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In the reign of Hammurabi, one Shamshi-Adad I seems to have been vassal-prince at Assur, and the names of several of the high-priests of Assur who succeeded him have been made known to us by the recent German excavations.
The foundation of the monarchy was ascribed to Zulilu, who is described as living after Bel-kapkapi or Belkabi (1900 BC), the ancestor of Shalmaneser I Assyria grew in power at the expense of Babylonia, and a time came when the Kassite king of Babylonia a was glad to marry the daughter of Assur-yuballidh of Assyria, whose letters to Amenophis IV of Egypt have been found at Tell el-Amarna. The marriage, however, led to disastrous results, as the Kassite faction at court murdered the king and placed a pretender on the throne.
Assur-uballit I promptly marched into Babylonia and avenged his son-in-law, making Burna-buryas of the royal line king in his stead. Burnaburyas, who reigned 22 years, carried on a correspondence with Amenophis IV of Egypt. After his death, the Assyrians, who were still nominally the vassals of Babylonia, threw off all disguise, and Shalmaneser I (1300 BC), the great-great-grandson of Assur-uballit, openly claimed the supremacy in western Asia. Shalmaneser was the founder of Calab, and his annals, which have recently been discovered at Assur, show how widely extended the Assyrian empire already was. Campaign after campaign was carried on against the Hittites and the wild tribes of the north-west, and Assyrian colonists were settled in Cappadocia. His son Tukulti-Ninurta I conquered Babylon, putting its king Bitilyasu to death, and thereby made Assyria the mistress of the oriental world. Assyria had taken the place of Babylonia.
For 7 years Tukulti-Ninurta ruled at Babylon with the old imperial title of "king of Sumer and Akkad." Then the Babylonians revolted. The Assyrian king was murdered by his son, Assur-nazir-pal I, and Hadad-nadin-akhi made king of Babylonia. But it was not until several years later, in the reign of the Assyrian king Tukulti-Assur, that a reconciliation was effected between the two rival kingdoms. The next Assyrian monarch, Bel-kudur-uzur, was thel last of the old royal line. He seems to have been slain fighting against the Babylonians, who were still under the rule of Hadad-nadin-akhi, and a new dynasty was established at Assur by in-aristi-pileser, who claimed to be a descendant of the ancient prince Erba-Raman. His fourth successor was Tiglath-pileser I, one of the great conquerors of Assyria, who carried his arms towards Armenia on the north and Cappadocia on the west; he hunted wild bulls in the Lebanon and was presented with a crocodile by the Egyptian king. In 1107 BC, however, he sustained a temporary defeat at the hands of Merodach-f'iadin-akhi (Marduknadin-akhë)' of Babylonia, where the Kassite dynasty had finally succumbed to Elamite attacks and a new line of kings was on the throne.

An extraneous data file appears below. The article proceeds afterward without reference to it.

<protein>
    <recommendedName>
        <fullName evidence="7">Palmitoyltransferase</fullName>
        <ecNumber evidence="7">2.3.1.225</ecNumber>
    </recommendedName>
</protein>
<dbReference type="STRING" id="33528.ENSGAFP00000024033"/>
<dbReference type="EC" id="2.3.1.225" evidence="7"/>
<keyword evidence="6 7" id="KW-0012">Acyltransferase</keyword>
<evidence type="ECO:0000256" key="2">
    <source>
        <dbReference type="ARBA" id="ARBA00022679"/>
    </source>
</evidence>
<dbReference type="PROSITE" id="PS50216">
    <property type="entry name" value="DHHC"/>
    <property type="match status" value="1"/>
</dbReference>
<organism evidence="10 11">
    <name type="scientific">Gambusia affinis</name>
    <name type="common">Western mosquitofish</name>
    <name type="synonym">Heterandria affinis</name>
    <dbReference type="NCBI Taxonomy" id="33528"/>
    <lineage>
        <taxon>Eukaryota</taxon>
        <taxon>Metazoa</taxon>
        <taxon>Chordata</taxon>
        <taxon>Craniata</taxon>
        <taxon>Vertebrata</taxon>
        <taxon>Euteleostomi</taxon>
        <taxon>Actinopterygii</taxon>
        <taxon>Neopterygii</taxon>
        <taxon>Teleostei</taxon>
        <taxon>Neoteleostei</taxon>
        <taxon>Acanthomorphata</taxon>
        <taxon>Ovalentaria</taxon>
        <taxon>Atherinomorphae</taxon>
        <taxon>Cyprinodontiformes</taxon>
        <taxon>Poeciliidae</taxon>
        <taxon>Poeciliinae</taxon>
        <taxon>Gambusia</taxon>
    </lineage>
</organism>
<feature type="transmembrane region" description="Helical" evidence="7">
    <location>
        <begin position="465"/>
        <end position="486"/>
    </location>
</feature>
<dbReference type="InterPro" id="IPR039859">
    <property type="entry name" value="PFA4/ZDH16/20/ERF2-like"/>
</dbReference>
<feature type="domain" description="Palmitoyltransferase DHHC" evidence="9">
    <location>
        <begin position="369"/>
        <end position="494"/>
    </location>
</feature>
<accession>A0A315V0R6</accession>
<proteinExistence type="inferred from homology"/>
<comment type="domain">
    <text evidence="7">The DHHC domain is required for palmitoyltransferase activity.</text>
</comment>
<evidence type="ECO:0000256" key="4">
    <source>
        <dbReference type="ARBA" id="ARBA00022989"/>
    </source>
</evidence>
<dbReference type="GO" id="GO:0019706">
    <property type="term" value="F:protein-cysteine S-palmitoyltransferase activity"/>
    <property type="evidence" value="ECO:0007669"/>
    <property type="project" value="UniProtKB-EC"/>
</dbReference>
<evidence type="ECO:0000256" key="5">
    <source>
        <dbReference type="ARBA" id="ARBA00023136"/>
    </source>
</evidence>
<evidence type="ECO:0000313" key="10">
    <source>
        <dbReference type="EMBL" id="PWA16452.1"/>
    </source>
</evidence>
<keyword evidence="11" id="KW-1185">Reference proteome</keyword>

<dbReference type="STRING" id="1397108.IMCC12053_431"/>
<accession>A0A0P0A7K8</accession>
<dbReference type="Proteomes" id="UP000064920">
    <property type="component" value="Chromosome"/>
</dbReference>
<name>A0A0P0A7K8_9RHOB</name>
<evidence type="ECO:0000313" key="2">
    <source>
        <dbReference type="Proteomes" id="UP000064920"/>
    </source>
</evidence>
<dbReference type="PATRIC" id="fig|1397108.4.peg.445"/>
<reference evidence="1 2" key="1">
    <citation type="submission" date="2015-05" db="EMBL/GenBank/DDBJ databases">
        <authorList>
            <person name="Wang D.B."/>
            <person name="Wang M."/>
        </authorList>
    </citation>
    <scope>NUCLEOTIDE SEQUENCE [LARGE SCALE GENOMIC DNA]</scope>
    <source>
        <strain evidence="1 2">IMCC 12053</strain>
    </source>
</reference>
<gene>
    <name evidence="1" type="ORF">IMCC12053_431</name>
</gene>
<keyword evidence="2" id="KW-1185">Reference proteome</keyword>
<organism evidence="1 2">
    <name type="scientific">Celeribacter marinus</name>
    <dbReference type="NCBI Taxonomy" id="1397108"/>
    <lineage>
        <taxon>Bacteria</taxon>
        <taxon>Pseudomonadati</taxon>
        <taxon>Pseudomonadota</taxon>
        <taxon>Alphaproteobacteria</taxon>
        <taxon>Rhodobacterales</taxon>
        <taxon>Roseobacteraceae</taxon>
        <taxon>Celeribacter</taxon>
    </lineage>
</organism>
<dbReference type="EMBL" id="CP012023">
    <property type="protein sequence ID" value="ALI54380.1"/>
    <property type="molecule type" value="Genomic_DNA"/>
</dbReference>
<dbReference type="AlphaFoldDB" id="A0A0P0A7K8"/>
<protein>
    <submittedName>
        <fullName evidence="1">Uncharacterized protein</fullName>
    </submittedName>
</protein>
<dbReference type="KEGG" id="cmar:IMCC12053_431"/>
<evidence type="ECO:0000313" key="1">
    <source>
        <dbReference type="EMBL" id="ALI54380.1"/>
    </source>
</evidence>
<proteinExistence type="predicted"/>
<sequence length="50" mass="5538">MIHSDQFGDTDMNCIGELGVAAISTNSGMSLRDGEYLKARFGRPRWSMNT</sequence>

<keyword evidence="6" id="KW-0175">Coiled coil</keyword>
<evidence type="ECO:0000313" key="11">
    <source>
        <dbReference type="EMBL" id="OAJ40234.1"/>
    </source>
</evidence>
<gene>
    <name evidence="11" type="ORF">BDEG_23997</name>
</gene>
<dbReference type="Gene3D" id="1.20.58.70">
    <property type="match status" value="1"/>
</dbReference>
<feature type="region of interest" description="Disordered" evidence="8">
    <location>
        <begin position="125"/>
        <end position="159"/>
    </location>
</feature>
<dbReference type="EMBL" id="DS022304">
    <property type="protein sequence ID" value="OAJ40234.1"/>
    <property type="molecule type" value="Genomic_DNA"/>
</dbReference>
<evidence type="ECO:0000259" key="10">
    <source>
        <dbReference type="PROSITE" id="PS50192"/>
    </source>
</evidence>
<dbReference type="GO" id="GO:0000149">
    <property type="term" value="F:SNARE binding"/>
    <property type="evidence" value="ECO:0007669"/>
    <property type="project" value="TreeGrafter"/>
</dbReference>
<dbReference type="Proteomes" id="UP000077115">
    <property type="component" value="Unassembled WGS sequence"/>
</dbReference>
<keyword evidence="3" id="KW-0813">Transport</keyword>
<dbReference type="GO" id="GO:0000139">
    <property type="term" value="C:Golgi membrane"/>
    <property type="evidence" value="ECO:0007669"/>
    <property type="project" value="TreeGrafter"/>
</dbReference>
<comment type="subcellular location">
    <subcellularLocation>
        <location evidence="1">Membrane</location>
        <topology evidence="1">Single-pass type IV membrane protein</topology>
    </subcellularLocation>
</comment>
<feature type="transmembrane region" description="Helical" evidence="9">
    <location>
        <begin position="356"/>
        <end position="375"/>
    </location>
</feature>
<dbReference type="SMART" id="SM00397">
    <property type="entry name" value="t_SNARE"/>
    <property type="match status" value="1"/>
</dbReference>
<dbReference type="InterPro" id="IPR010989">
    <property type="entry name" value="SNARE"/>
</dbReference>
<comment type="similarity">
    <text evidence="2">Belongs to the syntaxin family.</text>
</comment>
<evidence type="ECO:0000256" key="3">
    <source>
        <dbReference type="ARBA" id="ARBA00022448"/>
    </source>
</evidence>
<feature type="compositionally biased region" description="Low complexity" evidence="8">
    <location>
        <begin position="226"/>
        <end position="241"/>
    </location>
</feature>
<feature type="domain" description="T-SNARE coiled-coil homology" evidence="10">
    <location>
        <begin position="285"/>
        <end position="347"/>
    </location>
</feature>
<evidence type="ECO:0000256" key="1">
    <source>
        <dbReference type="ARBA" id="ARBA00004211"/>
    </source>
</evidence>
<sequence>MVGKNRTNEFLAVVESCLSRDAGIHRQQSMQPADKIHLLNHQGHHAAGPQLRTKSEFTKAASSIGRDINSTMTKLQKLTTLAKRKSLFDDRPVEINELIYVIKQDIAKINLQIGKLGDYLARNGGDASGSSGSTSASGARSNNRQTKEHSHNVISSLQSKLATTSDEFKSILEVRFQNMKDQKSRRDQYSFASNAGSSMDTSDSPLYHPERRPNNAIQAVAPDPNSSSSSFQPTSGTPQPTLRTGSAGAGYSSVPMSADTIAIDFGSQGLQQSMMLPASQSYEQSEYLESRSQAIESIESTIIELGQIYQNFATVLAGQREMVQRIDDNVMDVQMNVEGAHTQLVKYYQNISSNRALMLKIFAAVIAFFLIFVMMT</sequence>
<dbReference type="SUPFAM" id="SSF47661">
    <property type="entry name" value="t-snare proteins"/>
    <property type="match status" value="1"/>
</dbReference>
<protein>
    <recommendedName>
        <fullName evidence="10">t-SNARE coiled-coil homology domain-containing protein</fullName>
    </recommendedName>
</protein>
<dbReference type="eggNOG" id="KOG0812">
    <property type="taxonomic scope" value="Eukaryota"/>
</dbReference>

Of the immediate successors of Tiglath-pileser I we know little, and it is with Ashurnasirpal II (883-858 BC) that our knowledge of Assyrian history begins once more to be fairly full. The empire of Assyria was again extended in all directions, and the palaces, temples and palacial other buildings raised by him bear witness to a considerable development of wealth and art. Calah became the favourite residence of a monarch who was distinguished even among Assyrian conquerors for his revolting cruelties. His son Shalmaneser III had a long reign of 34 years, Shah during which the Assyrian capital was converted into neser"7L, a sort of armed camp. Each year the Assyrian armies marched out of it to plunder and destroy. Babylon was occupied and the country reduced to vassalage. In the west the confederacy of Syrian princes headed by Benhadad of Damascus and including Ahab of Israel (see Jaws, § 10) was shattered in 853 BC, and twelve years later the forces of Hazael were annihilated and the ambassadors of Jehu of Samaria brought tribute to "the great king." The last few years of his life, however, were disturbed by the rebellion of his eldest son, which well-nigh proved fatal. Assur, Arbela and other places joined the pretender, and the revolt was with difficulty put down by Shamshi-Adad V, Shalmaneser's second son, who soon afterwards succeeded him (824 BC). In 804 BC Damascus was captured by his successor Adad-nirari III, to whom tribute was paid by Samaria.
With Nabu-nazir, the Nabonassar of classical writers, the so-called Canon of Ptolemy begins. When he ascended the throne of Babylon in 747 BC Assyria was in the throes of a revolution. Civil war and pestilence were devastating the country, and its northern provinces had been wrested from it by Ararat. In 746 BC Calah joined the rebels, and on the 13th of Iyyar in the following year, Pul, who took the name of Tiglath-pileser III, seized the crown and inaugurated a new and vigorous policy.
See also: Babylonia and Assyria